“As a teacher, there is one thing that rather interests me and bewilders me. From time to time, Mr Lilienthal (recently confirmed head of the AEC), then more recently the attorney general, make [sic] speeches explaining that youth is at the crossroad that atomic energy is an important subject about which the public should be fully informed. Youth should make up its mind what it wants to do with it.

“I talked those things over with my students and as a teacher, I am not at all able to tell youth what to do. Do you understand what it is that a teacher like myself should do? Have you any ideas as to what I should tell them to study in order to help them make up their minds about it? The students are bewildered. I am bewildered. Apparently there is something that both my students and I should be doing, but we do not know quite what it is or how we should go about it. But, I realize the importance of the problem. Last summer I had a group of men outline a study of the possible effects and relationships between nuclear developments and industry. Please advise me. I feel I am missing something. I invited Mr. Lilienthal to come and address my class, but he could not come. Obviously I need help from you. So please tell me how to be a better teacher.”

Harry of course helped Gen. Doriot as the professor had helped his former student, and their bond was further strengthened – laying the groundwork for Harry’s arrival shortly thereafter in Boston to serve as an officer of American Research and Development.

David Lilienthal - History

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" . . . the language of a man who leaves his mark of love of family and of country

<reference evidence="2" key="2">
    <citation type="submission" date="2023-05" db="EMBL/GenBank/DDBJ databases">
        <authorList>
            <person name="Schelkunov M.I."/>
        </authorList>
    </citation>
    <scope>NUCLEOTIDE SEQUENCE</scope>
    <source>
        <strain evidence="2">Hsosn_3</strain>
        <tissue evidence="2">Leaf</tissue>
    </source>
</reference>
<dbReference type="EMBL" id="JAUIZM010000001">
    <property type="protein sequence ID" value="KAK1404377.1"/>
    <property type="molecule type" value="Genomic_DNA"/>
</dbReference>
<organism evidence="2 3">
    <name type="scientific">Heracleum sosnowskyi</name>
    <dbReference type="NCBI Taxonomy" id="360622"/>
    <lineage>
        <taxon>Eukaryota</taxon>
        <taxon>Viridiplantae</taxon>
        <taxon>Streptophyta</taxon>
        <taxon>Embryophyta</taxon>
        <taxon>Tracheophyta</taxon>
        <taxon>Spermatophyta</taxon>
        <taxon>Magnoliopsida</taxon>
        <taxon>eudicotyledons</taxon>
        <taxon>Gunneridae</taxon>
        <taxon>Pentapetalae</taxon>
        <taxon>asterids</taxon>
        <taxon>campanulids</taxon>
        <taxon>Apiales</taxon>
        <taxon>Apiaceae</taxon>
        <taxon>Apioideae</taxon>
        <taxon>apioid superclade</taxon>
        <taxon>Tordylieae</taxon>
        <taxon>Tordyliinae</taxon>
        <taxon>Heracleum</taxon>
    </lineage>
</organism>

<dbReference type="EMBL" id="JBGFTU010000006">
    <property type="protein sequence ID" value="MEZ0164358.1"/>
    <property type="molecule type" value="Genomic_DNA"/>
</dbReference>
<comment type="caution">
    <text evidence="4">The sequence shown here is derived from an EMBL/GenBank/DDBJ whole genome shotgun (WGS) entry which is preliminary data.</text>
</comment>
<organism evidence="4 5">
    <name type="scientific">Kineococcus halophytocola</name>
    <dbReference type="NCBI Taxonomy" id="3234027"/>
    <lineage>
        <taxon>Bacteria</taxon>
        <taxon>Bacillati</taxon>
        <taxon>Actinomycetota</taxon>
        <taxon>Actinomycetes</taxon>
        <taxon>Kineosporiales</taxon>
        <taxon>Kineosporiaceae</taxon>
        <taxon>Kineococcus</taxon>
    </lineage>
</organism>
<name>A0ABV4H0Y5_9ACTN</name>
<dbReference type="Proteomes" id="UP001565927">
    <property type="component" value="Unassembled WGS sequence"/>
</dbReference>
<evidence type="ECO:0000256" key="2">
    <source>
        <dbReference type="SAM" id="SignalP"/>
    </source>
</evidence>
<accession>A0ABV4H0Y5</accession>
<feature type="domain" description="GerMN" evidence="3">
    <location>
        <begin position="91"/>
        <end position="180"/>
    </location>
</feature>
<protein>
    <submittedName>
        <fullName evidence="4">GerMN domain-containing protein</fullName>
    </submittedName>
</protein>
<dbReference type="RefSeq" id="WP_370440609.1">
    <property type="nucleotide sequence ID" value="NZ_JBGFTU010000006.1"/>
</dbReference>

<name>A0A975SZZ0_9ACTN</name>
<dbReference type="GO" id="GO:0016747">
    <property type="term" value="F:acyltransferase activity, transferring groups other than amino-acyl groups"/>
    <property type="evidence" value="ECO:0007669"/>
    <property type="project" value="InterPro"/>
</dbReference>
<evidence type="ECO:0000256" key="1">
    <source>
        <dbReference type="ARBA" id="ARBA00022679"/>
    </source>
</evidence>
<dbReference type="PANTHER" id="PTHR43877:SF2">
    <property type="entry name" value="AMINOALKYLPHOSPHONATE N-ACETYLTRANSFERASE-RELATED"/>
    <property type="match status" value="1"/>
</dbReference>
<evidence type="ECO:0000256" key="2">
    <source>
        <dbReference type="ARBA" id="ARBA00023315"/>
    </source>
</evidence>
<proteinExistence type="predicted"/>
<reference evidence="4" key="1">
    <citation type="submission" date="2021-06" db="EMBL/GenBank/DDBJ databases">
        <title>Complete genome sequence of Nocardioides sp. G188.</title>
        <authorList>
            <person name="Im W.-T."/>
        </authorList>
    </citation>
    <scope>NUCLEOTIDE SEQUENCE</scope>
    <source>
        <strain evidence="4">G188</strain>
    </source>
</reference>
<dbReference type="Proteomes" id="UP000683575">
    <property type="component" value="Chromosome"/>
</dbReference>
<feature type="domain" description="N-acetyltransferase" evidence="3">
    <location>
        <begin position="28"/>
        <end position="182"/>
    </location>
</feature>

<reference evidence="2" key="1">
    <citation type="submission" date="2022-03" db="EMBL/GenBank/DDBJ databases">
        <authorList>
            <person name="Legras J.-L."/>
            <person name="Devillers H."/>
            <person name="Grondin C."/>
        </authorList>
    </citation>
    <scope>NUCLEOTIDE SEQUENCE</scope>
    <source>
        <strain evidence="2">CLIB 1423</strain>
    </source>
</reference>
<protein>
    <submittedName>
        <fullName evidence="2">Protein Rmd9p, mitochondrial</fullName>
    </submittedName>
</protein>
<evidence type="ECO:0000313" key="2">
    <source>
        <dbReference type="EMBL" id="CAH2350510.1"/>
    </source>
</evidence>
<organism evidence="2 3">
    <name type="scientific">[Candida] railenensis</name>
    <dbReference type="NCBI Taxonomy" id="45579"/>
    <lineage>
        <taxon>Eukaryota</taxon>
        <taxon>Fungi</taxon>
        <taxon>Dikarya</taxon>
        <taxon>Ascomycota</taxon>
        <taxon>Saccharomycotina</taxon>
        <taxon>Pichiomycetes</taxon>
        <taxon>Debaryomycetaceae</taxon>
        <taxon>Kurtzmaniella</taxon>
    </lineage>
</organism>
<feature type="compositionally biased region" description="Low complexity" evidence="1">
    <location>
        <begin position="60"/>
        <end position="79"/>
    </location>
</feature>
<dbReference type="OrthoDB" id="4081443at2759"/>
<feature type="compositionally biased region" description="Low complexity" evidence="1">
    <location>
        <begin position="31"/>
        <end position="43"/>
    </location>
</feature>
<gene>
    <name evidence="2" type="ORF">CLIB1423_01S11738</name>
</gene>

for all to see, to admire, and to emulate"

David Eli Lilienthal , 1899 – 1981. Co-Director, 1933 �, and Chairman, 1941�, Tennessee Valley Authority Chairman, United States Atomic Energy Commission, 1946�. Autograph letter signed, David E. Lilienthal, one page, 7½" x 7½", on personal stationery, [no place], September 19, 1973.

This is a scarce, if not rare, handwritten letter by Lilienthal , a central figure in the Great Depression and in the Cold War that dominated the world after World War II. Our research has not found another letter in his hand in auction results.

Here Lilienthal sends a glowing, almost poetic response to a letter from Robert F. Allen, Jr. “Your letter,” he writes, "spoke the language of a man who leaves his mark of love of family and of country for all to see, to admire, and to emulate. I send my thanks for the inspiration of your words.”

In 1933, President Franklin D. Roosevelt appointed Lilienthal, then a leading member of the Wisconsin Public Service Commission, as one of the three original directors of the Tennessee Valley Authority. Under Lilienthal, who later became its first chairman in 1941, the TVA sought to aid the Depression-ravaged Tennessee Valley through flood control, electricity generation, fertilizer manufacture, and economic development. The centerpiece of its activities was a series of public hydroelectric dams to provide power to rural homes.